Working in the federal government, Rajan can take a more holistic view of the problem, and has the opportunity to bring about real change. “Now, coming to the White House and thinking about policies that can scale security and planning ahead is very exciting,” she commented.

Developing Federal Policies

Both Stewart Gloster and Rajan emphasized that the federal government is not rushing to make interventions in the open source space, and is carefully analyzing the issues and understanding where intervention is necessary. “Our first order of business is to understand the challenges and opportunities and what our role in that is,” explained Stewart Gloster.

The next stage is to collaborate with international partners and the global open software community to ensure that policies are enacted in a coordinated and collaborative way. This is why the ONCD is keen to attend events such as Open Con, engaging with the open source community to get feedback on the work they are doing.

Rajan highlighted the unique nature of the “highly sophisticated” open source community. “These are communities, they aren’t companies or institutions,” she pointed out. This means that it is highly globalized in nature, with software being built accessed and used from anywhere in the world.

“This means that as you think about policy, you have to start with an international strategy from day one,” said Rajan.

She added that addressing open source software challenges is far from just a technical problem, with issues around market incentives and establishing responsibilities also part of the solution.

One key area of focus at the moment for the ONCD is promoting memory safe languages in writing software code. During her keynote address at the conference, Rajan explained that the use of common, memory unsafe languages in developing open source code, such as C and C++, “means you can read data that you shouldn’t see, write data you shouldn’t change and access or delete data that shouldn’t be available.”

She added: “When you think about this at scale, that’s a pretty catastrophic situation from a cybersecurity perspective.”

However, Rajan noted that technical solutions already exist, as there are “lots of memory safe languages all across the tech stack that we can and should be using instead.”

She highlighted research showing that when software written in memory unsafe languages is migrated to a memory safe language, the number of software vulnerabilities can be reduced by up to 70%.

Therefore, the federal government is advocating for open source software developers to make the switch to memory safe languages. This requires a multi-pronged strategy, encompassing both short term wins and long-term sustainability. These include:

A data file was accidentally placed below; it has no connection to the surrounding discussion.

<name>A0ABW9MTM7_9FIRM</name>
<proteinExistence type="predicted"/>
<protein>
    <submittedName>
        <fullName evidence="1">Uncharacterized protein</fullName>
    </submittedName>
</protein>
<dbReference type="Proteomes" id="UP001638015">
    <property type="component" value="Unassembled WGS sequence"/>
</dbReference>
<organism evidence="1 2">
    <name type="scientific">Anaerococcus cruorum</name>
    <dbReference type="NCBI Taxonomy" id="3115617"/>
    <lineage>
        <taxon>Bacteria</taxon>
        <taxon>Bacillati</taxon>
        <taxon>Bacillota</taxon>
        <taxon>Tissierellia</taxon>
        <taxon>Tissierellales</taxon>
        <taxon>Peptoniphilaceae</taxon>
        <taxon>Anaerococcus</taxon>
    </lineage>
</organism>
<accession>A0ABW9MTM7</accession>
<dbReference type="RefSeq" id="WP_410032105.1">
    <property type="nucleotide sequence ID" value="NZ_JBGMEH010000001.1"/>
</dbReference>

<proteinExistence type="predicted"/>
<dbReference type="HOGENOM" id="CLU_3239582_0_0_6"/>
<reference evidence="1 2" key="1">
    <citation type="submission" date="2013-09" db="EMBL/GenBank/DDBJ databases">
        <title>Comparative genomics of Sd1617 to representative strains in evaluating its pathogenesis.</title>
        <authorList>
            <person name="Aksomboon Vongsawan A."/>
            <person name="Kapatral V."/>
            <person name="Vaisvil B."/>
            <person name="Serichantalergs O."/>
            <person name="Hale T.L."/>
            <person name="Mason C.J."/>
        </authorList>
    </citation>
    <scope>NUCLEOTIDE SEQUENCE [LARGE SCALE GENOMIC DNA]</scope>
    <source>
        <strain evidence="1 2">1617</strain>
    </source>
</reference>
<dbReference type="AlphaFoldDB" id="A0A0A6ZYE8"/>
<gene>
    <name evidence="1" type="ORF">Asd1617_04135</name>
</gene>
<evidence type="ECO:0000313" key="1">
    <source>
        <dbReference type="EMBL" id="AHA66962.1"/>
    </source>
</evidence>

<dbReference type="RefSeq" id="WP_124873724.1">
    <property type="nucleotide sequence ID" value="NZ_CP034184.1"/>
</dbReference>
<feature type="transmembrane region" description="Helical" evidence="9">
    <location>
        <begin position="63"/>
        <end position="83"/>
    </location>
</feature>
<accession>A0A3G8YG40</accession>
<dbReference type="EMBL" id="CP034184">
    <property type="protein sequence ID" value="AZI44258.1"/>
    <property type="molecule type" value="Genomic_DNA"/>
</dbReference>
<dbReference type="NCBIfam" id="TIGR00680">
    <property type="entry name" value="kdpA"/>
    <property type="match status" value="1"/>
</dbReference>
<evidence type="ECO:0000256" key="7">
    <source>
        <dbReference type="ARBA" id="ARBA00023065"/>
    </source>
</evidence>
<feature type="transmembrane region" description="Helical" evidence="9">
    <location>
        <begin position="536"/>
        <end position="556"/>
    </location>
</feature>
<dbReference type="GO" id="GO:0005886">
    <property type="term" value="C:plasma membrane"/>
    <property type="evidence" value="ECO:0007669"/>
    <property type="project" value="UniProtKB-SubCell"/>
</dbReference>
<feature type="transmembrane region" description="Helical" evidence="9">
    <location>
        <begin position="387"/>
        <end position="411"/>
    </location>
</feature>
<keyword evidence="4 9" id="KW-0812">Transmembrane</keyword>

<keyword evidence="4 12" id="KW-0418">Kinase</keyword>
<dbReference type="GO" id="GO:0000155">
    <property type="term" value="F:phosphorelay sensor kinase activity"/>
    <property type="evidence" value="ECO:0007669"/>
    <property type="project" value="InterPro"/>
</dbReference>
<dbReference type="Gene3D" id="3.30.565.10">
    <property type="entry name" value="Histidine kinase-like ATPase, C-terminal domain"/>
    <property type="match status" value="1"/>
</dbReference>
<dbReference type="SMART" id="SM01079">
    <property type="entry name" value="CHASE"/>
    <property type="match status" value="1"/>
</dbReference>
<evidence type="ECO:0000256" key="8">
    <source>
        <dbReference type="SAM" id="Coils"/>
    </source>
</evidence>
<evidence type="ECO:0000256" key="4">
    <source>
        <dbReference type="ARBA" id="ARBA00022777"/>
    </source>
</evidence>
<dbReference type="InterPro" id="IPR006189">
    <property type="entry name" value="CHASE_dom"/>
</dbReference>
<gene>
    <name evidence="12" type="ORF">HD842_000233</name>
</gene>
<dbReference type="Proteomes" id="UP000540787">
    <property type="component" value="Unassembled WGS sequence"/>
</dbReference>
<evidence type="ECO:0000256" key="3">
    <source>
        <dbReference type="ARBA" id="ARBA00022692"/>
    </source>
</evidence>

• Auditing and upgrading “technical debt” the global IT ecosystem through initiatives like post-quantum cryptography and implementing memory safety
  • Funding and encouraging research that eases the transition to memory safe programming languages
  • Investing in critical non-profits that operate and contribute to the open source ecosystem
  • Ensuring programming languages for smart languages are memory safe
  • Educating the workforce in using memory safe programming languages by ensuring this is taught in schools and colleges

Rajan commented: “While there is no silver bullet for securing the software ecosystem, this is certainly a significant step in driving its resiliency.”

A Unique Approach to Open Source

One of the fears about government intervention and regulations in open source software is that these policies could stifle innovation and the other benefits it offers. However, Stewart Gloster was quick to emphasize that the US government “recognizes the uniqueness of the community structure and ecosystem that underpins open source.”

Therefore, any policy in this area must be tailored, “and no parts of that do we intend to be limiting or just pull from other applications and rubber stamp it over here.”

There is also no need for the government to take a lead on all these areas, and in many cases it will look to “support the momentum that is driving open source to be more secure and resilient.”

Rajan concurred, highlighting the importance of carefully tailoring policy solutions and then evolving them as the years go by.

She also urged for software, including open source, to be viewed as critical infrastructure in the same way crucial physical services are, like roads and bridges. This means it will require an all-of-society responsibility to continuously maintain and protect this ecosystem.

“We want people to start thinking about this as infrastructure that you benefit from – you can’t run a company properly, or practice democracy and national security without open source,” Rajan noted.

The White House believes that such a paradigm shift in thinking will lead to the open source community, industry and governments together developing solutions that ultimately facilitate a safer open source ecosystem.